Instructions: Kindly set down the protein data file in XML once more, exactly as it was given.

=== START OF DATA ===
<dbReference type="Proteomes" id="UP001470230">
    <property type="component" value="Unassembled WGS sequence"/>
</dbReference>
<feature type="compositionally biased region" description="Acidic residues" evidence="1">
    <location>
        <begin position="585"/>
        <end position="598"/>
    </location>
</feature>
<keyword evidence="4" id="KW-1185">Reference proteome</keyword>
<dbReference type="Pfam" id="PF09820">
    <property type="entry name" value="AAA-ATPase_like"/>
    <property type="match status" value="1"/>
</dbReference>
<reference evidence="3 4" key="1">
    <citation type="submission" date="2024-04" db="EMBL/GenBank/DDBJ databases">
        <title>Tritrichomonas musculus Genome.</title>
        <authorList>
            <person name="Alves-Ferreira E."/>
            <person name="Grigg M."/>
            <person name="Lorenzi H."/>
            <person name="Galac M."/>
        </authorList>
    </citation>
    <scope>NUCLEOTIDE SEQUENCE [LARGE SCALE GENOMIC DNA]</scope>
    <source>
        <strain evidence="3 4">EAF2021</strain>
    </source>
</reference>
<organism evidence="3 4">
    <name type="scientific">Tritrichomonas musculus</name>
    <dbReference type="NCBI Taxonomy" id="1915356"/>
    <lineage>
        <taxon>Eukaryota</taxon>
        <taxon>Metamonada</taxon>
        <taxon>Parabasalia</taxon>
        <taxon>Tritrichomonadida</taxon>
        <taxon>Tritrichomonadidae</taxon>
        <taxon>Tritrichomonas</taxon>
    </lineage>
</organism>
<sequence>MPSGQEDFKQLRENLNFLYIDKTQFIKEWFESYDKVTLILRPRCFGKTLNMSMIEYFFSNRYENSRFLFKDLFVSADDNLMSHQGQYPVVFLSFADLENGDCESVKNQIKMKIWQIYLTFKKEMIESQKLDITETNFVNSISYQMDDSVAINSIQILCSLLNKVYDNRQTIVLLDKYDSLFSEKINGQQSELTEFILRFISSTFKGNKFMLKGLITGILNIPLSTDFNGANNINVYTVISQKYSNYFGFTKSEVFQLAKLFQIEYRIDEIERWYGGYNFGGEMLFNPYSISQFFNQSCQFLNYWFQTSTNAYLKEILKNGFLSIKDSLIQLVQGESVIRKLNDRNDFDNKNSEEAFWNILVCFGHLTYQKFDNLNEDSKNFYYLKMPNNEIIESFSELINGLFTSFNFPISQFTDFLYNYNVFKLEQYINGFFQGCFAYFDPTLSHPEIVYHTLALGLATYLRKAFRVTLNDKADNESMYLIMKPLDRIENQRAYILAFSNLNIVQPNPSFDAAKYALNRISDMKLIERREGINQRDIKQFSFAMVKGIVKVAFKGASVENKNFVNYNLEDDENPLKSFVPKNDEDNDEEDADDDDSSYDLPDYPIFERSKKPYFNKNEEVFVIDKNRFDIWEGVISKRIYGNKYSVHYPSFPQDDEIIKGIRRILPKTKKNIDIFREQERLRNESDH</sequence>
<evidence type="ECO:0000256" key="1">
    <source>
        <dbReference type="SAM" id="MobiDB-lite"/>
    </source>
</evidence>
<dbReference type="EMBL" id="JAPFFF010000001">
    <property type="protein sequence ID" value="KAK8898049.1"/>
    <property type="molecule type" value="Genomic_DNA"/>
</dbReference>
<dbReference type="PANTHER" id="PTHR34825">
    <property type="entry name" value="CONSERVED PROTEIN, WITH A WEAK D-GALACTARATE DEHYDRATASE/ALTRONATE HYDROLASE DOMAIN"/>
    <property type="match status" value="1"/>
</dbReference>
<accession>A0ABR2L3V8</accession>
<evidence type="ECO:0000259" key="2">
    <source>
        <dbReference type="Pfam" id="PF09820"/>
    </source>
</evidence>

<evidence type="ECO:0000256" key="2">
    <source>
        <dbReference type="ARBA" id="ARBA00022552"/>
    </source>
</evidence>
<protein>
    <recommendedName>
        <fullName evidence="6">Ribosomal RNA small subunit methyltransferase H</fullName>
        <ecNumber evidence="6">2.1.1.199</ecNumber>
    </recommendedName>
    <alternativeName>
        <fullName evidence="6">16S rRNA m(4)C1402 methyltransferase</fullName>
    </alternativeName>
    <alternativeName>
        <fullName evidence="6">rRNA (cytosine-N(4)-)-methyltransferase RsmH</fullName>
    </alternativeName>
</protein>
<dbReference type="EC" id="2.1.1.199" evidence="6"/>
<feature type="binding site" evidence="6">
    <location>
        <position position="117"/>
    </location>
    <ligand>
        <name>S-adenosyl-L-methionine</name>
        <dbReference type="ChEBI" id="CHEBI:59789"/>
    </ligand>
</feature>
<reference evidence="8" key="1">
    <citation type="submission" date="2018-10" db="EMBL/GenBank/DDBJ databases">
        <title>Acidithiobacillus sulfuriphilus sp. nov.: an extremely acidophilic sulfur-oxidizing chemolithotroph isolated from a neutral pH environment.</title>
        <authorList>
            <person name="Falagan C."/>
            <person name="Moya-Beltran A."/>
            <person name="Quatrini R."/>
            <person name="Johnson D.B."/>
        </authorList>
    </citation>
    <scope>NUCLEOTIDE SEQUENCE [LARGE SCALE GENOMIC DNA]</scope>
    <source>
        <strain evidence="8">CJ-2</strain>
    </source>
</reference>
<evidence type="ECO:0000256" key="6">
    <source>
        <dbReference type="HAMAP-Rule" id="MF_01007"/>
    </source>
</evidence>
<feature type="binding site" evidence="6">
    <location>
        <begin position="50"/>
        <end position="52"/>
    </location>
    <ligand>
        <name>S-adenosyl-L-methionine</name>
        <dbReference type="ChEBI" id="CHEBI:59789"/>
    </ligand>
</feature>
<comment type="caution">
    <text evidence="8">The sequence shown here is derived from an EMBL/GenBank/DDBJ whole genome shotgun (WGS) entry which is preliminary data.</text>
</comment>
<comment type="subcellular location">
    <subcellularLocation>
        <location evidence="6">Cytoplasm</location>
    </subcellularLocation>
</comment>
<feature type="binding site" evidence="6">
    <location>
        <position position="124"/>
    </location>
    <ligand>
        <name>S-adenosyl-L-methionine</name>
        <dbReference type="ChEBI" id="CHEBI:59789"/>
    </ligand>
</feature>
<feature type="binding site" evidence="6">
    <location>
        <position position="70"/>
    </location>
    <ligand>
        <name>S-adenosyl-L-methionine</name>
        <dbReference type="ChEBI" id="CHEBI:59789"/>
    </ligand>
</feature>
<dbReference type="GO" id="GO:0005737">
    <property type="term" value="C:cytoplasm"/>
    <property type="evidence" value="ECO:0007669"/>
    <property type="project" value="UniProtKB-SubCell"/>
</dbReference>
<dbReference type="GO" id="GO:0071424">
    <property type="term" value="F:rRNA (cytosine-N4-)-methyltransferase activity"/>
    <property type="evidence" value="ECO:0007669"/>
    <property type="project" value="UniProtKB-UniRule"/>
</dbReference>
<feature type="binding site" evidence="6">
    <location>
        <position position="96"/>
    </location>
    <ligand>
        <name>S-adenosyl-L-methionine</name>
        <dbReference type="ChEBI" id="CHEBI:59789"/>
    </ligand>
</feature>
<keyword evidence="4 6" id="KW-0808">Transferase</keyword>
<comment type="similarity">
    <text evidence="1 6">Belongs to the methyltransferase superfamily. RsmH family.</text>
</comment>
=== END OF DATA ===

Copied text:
<dbReference type="Proteomes" id="UP001470230">
    <property type="component" value="Unassembled WGS sequence"/>
</dbReference>
<feature type="compositionally biased region" description="Acidic residues" evidence="1">
    <location>
        <begin position="585"/>
        <end position="598"/>
    </location>
</feature>
<keyword evidence="4" id="KW-1185">Reference proteome</keyword>
<dbReference type="Pfam" id="PF09820">
    <property type="entry name" value="AAA-ATPase_like"/>
    <property type="match status" value="1"/>
</dbReference>
<reference evidence="3 4" key="1">
    <citation type="submission" date="2024-04" db="EMBL/GenBank/DDBJ databases">
        <title>Tritrichomonas musculus Genome.</title>
        <authorList>
            <person name="Alves-Ferreira E."/>
            <person name="Grigg M."/>
            <person name="Lorenzi H."/>
            <person name="Galac M."/>
        </authorList>
    </citation>
    <scope>NUCLEOTIDE SEQUENCE [LARGE SCALE GENOMIC DNA]</scope>
    <source>
        <strain evidence="3 4">EAF2021</strain>
    </source>
</reference>
<organism evidence="3 4">
    <name type="scientific">Tritrichomonas musculus</name>
    <dbReference type="NCBI Taxonomy" id="1915356"/>
    <lineage>
        <taxon>Eukaryota</taxon>
        <taxon>Metamonada</taxon>
        <taxon>Parabasalia</taxon>
        <taxon>Tritrichomonadida</taxon>
        <taxon>Tritrichomonadidae</taxon>
        <taxon>Tritrichomonas</taxon>
    </lineage>
</organism>
<sequence>MPSGQEDFKQLRENLNFLYIDKTQFIKEWFESYDKVTLILRPRCFGKTLNMSMIEYFFSNRYENSRFLFKDLFVSADDNLMSHQGQYPVVFLSFADLENGDCESVKNQIKMKIWQIYLTFKKEMIESQKLDITETNFVNSISYQMDDSVAINSIQILCSLLNKVYDNRQTIVLLDKYDSLFSEKINGQQSELTEFILRFISSTFKGNKFMLKGLITGILNIPLSTDFNGANNINVYTVISQKYSNYFGFTKSEVFQLAKLFQIEYRIDEIERWYGGYNFGGEMLFNPYSISQFFNQSCQFLNYWFQTSTNAYLKEILKNGFLSIKDSLIQLVQGESVIRKLNDRNDFDNKNSEEAFWNILVCFGHLTYQKFDNLNEDSKNFYYLKMPNNEIIESFSELINGLFTSFNFPISQFTDFLYNYNVFKLEQYINGFFQGCFAYFDPTLSHPEIVYHTLALGLATYLRKAFRVTLNDKADNESMYLIMKPLDRIENQRAYILAFSNLNIVQPNPSFDAAKYALNRISDMKLIERREGINQRDIKQFSFAMVKGIVKVAFKGASVENKNFVNYNLEDDENPLKSFVPKNDEDNDEEDADDDDSSYDLPDYPIFERSKKPYFNKNEEVFVIDKNRFDIWEGVISKRIYGNKYSVHYPSFPQDDEIIKGIRRILPKTKKNIDIFREQERLRNESDH</sequence>
<evidence type="ECO:0000256" key="1">
    <source>
        <dbReference type="SAM" id="MobiDB-lite"/>
    </source>
</evidence>
<dbReference type="EMBL" id="JAPFFF010000001">
    <property type="protein sequence ID" value="KAK8898049.1"/>
    <property type="molecule type" value="Genomic_DNA"/>
</dbReference>
<dbReference type="PANTHER" id="PTHR34825">
    <property type="entry name" value="CONSERVED PROTEIN, WITH A WEAK D-GALACTARATE DEHYDRATASE/ALTRONATE HYDROLASE DOMAIN"/>
    <property type="match status" value="1"/>
</dbReference>
<accession>A0ABR2L3V8</accession>
<evidence type="ECO:0000259" key="2">
    <source>
        <dbReference type="Pfam" id="PF09820"/>
    </source>
</evidence>

<evidence type="ECO:0000256" key="2">
    <source>
        <dbReference type="ARBA" id="ARBA00022552"/>
    </source>
</evidence>
<protein>
    <recommendedName>
        <fullName evidence="6">Ribosomal RNA small subunit methyltransferase H</fullName>
        <ecNumber evidence="6">2.1.1.199</ecNumber>
    </recommendedName>
    <alternativeName>
        <fullName evidence="6">16S rRNA m(4)C1402 methyltransferase</fullName>
    </alternativeName>
    <alternativeName>
        <fullName evidence="6">rRNA (cytosine-N(4)-)-methyltransferase RsmH</fullName>
    </alternativeName>
</protein>
<dbReference type="EC" id="2.1.1.199" evidence="6"/>
<feature type="binding site" evidence="6">
    <location>
        <position position="117"/>
    </location>
    <ligand>
        <name>S-adenosyl-L-methionine</name>
        <dbReference type="ChEBI" id="CHEBI:59789"/>
    </ligand>
</feature>
<reference evidence="8" key="1">
    <citation type="submission" date="2018-10" db="EMBL/GenBank/DDBJ databases">
        <title>Acidithiobacillus sulfuriphilus sp. nov.: an extremely acidophilic sulfur-oxidizing chemolithotroph isolated from a neutral pH environment.</title>
        <authorList>
            <person name="Falagan C."/>
            <person name="Moya-Beltran A."/>
            <person name="Quatrini R."/>
            <person name="Johnson D.B."/>
        </authorList>
    </citation>
    <scope>NUCLEOTIDE SEQUENCE [LARGE SCALE GENOMIC DNA]</scope>
    <source>
        <strain evidence="8">CJ-2</strain>
    </source>
</reference>
<evidence type="ECO:0000256" key="6">
    <source>
        <dbReference type="HAMAP-Rule" id="MF_01007"/>
    </source>
</evidence>
<feature type="binding site" evidence="6">
    <location>
        <begin position="50"/>
        <end position="52"/>
    </location>
    <ligand>
        <name>S-adenosyl-L-methionine</name>
        <dbReference type="ChEBI" id="CHEBI:59789"/>
    </ligand>
</feature>
<comment type="caution">
    <text evidence="8">The sequence shown here is derived from an EMBL/GenBank/DDBJ whole genome shotgun (WGS) entry which is preliminary data.</text>
</comment>
<comment type="subcellular location">
    <subcellularLocation>
        <location evidence="6">Cytoplasm</location>
    </subcellularLocation>
</comment>
<feature type="binding site" evidence="6">
    <location>
        <position position="124"/>
    </location>
    <ligand>
        <name>S-adenosyl-L-methionine</name>
        <dbReference type="ChEBI" id="CHEBI:59789"/>
    </ligand>
</feature>
<feature type="binding site" evidence="6">
    <location>
        <position position="70"/>
    </location>
    <ligand>
        <name>S-adenosyl-L-methionine</name>
        <dbReference type="ChEBI" id="CHEBI:59789"/>
    </ligand>
</feature>
<dbReference type="GO" id="GO:0005737">
    <property type="term" value="C:cytoplasm"/>
    <property type="evidence" value="ECO:0007669"/>
    <property type="project" value="UniProtKB-SubCell"/>
</dbReference>
<dbReference type="GO" id="GO:0071424">
    <property type="term" value="F:rRNA (cytosine-N4-)-methyltransferase activity"/>
    <property type="evidence" value="ECO:0007669"/>
    <property type="project" value="UniProtKB-UniRule"/>
</dbReference>
<feature type="binding site" evidence="6">
    <location>
        <position position="96"/>
    </location>
    <ligand>
        <name>S-adenosyl-L-methionine</name>
        <dbReference type="ChEBI" id="CHEBI:59789"/>
    </ligand>
</feature>
<keyword evidence="4 6" id="KW-0808">Transferase</keyword>
<comment type="similarity">
    <text evidence="1 6">Belongs to the methyltransferase superfamily. RsmH family.</text>
</comment>